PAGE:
DHG 240 : Dental Hygiene Theory IV

This course is a continuation of the theoretical aspects of dental hygiene practice. The study of patients with special needs continues. Domestic violence and child abuse are studied. Emphasis is placed on the law, current state regulations, and ethical dimensions of dental hygiene practice. The dental hygienist's legal responsibilities in all these areas are emphasized. The course prepares students for employment and the attainment of professional goals. Two lecture hours per week. Spring; Day only

Prerequisites

DHG 231 and second semester sophomore standing.

Competencies for Dental Hygiene Graduates Identifies and organizes the knowledge, skills, and attitudes our graduates must attain for entry into dental hygiene practice in public and private settings. Three domains have been identified: Professionalism, Health Promotion and Disease Prevention, and Patient Care. Within these three domains, major competencies are identified.

I. Professionalism

  1. Ethics. The new dental hygiene graduate must be able to discern and manage ethical issues of dental hygiene practice in a rapidly changing environment.
  2. Information Processing. The new dental hygiene graduate must be able to acquire and synthesize information in a critical, scientific, and effective manner.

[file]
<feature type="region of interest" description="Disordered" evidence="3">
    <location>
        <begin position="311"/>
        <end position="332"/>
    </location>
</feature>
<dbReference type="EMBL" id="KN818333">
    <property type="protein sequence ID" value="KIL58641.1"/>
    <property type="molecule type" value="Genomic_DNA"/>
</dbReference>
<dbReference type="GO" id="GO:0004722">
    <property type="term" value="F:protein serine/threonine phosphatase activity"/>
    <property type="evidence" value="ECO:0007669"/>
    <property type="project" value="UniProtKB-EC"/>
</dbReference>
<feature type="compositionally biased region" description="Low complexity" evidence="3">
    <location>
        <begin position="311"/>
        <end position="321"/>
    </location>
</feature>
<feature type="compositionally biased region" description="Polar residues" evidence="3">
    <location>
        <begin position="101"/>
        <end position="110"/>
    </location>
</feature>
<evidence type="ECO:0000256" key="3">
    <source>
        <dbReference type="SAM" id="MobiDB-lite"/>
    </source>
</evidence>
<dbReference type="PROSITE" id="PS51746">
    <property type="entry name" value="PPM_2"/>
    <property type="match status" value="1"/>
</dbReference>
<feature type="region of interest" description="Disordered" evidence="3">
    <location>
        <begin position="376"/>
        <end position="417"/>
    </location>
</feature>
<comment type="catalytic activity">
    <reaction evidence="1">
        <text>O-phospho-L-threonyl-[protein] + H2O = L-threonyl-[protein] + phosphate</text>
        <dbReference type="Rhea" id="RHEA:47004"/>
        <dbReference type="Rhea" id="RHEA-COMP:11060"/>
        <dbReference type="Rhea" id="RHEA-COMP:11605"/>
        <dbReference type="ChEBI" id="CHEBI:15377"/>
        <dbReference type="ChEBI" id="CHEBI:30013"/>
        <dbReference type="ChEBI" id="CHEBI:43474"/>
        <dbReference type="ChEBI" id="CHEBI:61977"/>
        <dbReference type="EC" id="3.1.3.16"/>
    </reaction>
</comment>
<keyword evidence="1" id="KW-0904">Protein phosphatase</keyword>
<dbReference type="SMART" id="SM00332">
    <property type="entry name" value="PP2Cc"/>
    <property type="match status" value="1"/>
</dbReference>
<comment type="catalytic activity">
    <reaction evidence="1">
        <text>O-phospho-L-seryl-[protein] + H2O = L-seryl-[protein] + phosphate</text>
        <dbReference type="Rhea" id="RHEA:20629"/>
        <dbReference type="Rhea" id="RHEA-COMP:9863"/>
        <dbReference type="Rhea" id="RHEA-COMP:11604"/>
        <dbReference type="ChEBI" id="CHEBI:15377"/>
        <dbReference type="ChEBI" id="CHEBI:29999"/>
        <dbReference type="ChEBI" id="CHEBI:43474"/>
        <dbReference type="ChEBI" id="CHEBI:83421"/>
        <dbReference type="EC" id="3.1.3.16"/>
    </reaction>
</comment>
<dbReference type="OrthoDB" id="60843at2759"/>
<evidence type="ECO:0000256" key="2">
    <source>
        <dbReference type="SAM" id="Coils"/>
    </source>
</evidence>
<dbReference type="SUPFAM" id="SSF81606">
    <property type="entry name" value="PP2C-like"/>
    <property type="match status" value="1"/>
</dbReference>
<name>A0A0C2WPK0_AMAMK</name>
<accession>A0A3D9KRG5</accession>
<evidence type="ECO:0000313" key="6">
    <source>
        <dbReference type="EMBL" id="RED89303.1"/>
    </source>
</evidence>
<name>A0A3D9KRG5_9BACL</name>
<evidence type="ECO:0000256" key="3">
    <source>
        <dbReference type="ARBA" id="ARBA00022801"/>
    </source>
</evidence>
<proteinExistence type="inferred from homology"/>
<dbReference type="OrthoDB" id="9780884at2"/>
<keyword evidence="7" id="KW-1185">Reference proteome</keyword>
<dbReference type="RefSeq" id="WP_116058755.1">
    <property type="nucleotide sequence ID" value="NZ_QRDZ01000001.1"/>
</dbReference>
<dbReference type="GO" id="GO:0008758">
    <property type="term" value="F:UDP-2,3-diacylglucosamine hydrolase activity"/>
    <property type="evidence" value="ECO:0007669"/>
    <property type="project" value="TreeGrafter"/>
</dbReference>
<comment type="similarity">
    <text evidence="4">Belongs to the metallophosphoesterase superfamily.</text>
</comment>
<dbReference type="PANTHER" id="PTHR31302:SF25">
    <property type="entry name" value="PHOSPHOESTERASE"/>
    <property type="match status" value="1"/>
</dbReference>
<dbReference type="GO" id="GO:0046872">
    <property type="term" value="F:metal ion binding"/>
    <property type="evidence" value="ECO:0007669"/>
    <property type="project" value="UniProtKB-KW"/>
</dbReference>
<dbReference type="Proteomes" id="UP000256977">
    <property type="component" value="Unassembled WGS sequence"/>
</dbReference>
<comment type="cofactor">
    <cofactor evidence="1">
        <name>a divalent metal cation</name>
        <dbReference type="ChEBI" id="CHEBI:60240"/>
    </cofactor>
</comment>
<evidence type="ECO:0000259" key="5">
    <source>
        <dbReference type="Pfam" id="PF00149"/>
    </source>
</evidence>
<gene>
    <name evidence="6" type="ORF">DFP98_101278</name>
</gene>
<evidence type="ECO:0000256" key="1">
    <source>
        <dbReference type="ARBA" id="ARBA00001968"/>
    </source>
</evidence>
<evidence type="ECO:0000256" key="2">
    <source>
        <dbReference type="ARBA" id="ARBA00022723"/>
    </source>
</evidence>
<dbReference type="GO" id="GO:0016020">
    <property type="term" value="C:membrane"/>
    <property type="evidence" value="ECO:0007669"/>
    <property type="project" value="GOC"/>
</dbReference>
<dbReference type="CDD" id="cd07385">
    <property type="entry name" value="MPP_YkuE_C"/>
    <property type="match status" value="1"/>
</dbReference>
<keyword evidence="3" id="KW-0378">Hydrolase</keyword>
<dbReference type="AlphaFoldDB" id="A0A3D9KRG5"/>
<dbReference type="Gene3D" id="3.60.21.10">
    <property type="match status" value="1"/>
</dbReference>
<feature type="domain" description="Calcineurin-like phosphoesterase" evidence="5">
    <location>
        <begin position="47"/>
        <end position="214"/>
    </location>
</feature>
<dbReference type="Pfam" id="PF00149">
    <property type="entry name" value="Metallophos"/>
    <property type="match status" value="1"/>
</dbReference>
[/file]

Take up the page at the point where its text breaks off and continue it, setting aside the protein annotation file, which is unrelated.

3. Professional Identity. The new dental hygiene graduate must contribute to improving the knowledge, skills, and values of the profession.

II. Health Promotion and Disease Prevention

  1. The Individual. The new dental hygiene graduate must be able to provide planned educational services using appropriate interpersonal communication skills and educational strategies to promote optimal health.
  2. The Community. The new dental hygiene graduate must be able to initiate and assume responsibility for health promotion and disease prevention activities for diverse populations.

III. Process of Care

  1. Assessment. The new dental hygiene graduate must be able to systematically collect, analyze, and accurately record baseline data on the general, oral, and psychosocial health status of patients using methods consistent with medico-legal principles.
  2. Planning. The new dental hygiene graduate must be able to discuss the condition of the oral cavity, identify actual and potential problems, etiological and contributing factors, and available treatments.
  3. Implementation. The new dental hygiene graduate must be able to provide treatment that includes preventive and therapeutic services designed to achieve and maintain oral health and assist the patient in achieving oral health goals.
  4. Evaluation. The new dental hygiene graduate must be able to evaluate the effectiveness of planned clinical and educational services.

Overview

Subject

Credits

2
Instructional support fee applies.

Degrees/Certificates That Require Course